Frequently Asked Questions About Retirement

Jenny Handwerk |

Frequently Asked Questions About Retirement


Retirement allows people to enjoy the results of their efforts, but it takes proactive and detailed planning. As they near the conclusion of their working careers, everyone should ask themselves six questions. Answering questions can help you focus your plans.

The typical retirement age is 61, with those currently working expecting to quit by age 66. However, with so many aspects to consider, retirement may be intimidating. However, with some assistance, you can sort through the main questions and establish the best path to retirement. All it takes is a little forethought and preparation; the sooner you begin planning, the better.


  • At what age do you want to retire?

Considering your retirement goals, including whether you want to retire sooner or later, is an essential step in the retirement process. The typical retirement age for men is roughly 65, while women are around 62. Do you intend to continue working beyond that timeframe, or do you want your retirement party to arrive sooner?

The age at which you intend to retire influences how much Social Security you are eligible for and how much money you will require to cover you during this new period of your life.


  • What do you plan to do with your time in retirement?

Although this appears to be a simple question, many individuals need to consider it. And, assuming you enjoy a healthy 20- to 30-year retirement, you'll have plenty of time to fill.

Let's put money aside for a moment and consider the lifestyle that would make you happy. Is it filled with travel and adventure? Artistic endeavors? Looking for fresh ways to give back to the community? Starting your own business or pursuing a second career? 

List the activities you want to pursue after retirement and consider general timeframes and logistics. Your responses will assist in establishing how much retirement funds you'll need to support your lifestyle.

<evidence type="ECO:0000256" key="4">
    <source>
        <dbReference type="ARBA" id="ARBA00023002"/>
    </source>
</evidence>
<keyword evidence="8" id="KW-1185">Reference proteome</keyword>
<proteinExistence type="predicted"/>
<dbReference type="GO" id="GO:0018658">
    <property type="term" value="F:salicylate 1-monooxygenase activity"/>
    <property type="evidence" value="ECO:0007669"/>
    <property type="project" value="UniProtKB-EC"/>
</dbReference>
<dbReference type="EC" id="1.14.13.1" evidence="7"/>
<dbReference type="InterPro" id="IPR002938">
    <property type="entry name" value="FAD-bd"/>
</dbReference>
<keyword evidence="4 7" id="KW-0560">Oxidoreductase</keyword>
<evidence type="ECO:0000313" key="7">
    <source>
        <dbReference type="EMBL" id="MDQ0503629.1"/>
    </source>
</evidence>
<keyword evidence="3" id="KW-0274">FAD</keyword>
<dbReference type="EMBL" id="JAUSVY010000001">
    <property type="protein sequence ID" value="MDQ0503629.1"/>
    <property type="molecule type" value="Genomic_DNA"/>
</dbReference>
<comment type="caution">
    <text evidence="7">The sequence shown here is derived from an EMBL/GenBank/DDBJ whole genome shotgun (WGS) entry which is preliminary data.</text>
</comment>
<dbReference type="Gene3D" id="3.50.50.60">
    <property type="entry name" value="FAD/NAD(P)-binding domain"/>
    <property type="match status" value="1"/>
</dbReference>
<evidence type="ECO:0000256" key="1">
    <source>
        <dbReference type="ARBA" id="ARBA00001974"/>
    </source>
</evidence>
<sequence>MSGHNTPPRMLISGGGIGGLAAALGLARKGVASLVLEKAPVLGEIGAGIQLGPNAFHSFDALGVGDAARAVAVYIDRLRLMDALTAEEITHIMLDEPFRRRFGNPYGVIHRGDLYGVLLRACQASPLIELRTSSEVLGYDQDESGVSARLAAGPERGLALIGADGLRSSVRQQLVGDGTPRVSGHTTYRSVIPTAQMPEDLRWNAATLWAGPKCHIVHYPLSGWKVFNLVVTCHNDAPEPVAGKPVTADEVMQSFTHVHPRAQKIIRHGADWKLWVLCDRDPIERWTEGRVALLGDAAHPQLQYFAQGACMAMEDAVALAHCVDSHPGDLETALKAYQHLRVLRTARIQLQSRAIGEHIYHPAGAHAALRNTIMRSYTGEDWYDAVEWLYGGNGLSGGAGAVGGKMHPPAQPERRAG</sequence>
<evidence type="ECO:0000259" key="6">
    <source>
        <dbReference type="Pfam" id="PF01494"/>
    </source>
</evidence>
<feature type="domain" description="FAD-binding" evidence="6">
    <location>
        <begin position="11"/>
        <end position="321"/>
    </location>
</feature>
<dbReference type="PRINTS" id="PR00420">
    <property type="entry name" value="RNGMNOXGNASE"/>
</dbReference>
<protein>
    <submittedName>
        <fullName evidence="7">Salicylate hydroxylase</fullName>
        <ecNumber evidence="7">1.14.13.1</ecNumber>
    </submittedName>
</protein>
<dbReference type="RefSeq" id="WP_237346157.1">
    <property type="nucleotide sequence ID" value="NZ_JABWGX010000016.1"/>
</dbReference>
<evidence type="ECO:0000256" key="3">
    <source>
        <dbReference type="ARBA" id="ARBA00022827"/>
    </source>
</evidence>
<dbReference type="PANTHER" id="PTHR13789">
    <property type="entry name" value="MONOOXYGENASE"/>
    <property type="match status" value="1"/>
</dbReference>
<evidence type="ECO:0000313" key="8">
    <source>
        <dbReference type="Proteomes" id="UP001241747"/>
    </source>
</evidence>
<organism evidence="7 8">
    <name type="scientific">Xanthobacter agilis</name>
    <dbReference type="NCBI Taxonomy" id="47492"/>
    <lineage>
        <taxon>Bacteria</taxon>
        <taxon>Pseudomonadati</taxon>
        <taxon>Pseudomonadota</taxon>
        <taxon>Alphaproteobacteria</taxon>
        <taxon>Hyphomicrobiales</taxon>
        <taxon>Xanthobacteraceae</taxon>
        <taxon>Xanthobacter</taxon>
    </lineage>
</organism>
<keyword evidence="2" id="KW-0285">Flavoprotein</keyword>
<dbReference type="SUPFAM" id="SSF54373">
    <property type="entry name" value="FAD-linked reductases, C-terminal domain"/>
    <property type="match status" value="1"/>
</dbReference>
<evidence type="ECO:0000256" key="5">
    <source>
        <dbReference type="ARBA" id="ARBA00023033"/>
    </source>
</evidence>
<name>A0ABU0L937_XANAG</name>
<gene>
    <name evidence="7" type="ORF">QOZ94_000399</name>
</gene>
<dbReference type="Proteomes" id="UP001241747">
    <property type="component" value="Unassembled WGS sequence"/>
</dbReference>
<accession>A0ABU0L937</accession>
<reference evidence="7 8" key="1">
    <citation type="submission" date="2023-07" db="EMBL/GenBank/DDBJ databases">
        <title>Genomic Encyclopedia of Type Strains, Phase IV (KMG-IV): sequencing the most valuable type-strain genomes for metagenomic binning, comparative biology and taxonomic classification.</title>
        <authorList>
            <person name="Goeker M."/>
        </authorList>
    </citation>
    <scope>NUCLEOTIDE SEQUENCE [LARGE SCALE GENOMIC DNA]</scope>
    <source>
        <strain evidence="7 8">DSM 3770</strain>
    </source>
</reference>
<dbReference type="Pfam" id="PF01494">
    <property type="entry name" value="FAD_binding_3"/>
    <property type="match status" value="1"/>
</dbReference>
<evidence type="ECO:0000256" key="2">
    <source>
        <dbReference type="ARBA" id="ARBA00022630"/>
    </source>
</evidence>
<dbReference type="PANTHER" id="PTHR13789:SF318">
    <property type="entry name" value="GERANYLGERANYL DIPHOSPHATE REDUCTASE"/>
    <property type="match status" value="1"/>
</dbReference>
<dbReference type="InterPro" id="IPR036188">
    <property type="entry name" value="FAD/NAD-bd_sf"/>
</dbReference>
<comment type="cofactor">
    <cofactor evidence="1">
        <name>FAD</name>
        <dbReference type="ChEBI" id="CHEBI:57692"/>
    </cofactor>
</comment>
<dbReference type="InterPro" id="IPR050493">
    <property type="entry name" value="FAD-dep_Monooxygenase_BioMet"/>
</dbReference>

• How Much Money Do I Need to Retire?


A variety of factors influence the amount required. For example, your retirement age, life expectancy, and income from pensions or Social Security will all impact your needs. If there is a difference between your spending needs and retirement income, you usually bridge the gap by withdrawing from your retirement assets.


Three of the most essential considerations are how much you plan to withdraw, how long you intend to withdraw it, and any earnings or losses on your assets. However, taxes, inflation, health, and other issues are also crucial.


  • What are your retirement goals? 


After narrowing your focus, try setting concrete retirement goals. Now is the moment to ask yourself when to retire and how you want to get there. Do you intend to leave the workforce before the age of 61? Or would you like to wait until retirement to maximize your Social Security benefits? 

You may prefer to continue working part-time to supplement your income. Knowing when and how you want to retire can help you establish the groundwork for a savings plan and withdrawal strategy that will enable you to live comfortably later in life.


  • Who will depend on you for personal and financial support?


The roles and customs that define the American family are shifting. It is becoming more normal for children to live with their parents far into their twenties, or for circumstances to force them to return to "the nest" after previously living independently.

Many pre-retirees find themselves supporting or caring for their parents. With rising daycare costs, grandparents may need or desire to take on a more active role in raising grandchildren.

While many of these events occur unexpectedly, talking with your children may help you plan for or avoid them.


  • How could taxes impact your retirement funds?


While many areas of your life may change after retirement, taxes remain constant. You can be proactive to lower your tax burden. For example, you can plan tax-efficient actions to include in your retirement plan and consider methods to reduce taxes on your Social Security benefits.

Furthermore, keep an eye out for upcoming tax changes that may require you to make modifications. For example, a series of tax law modifications enacted by the Tax Cuts and Jobs Act are slated to expire at the end of 2025, potentially altering marginal rates for most individual tax brackets.


Retirement planning can be exhausting at first, but if you can answer these questions, you'll be well on your way to creating a strong retirement plan that you'll be happy with.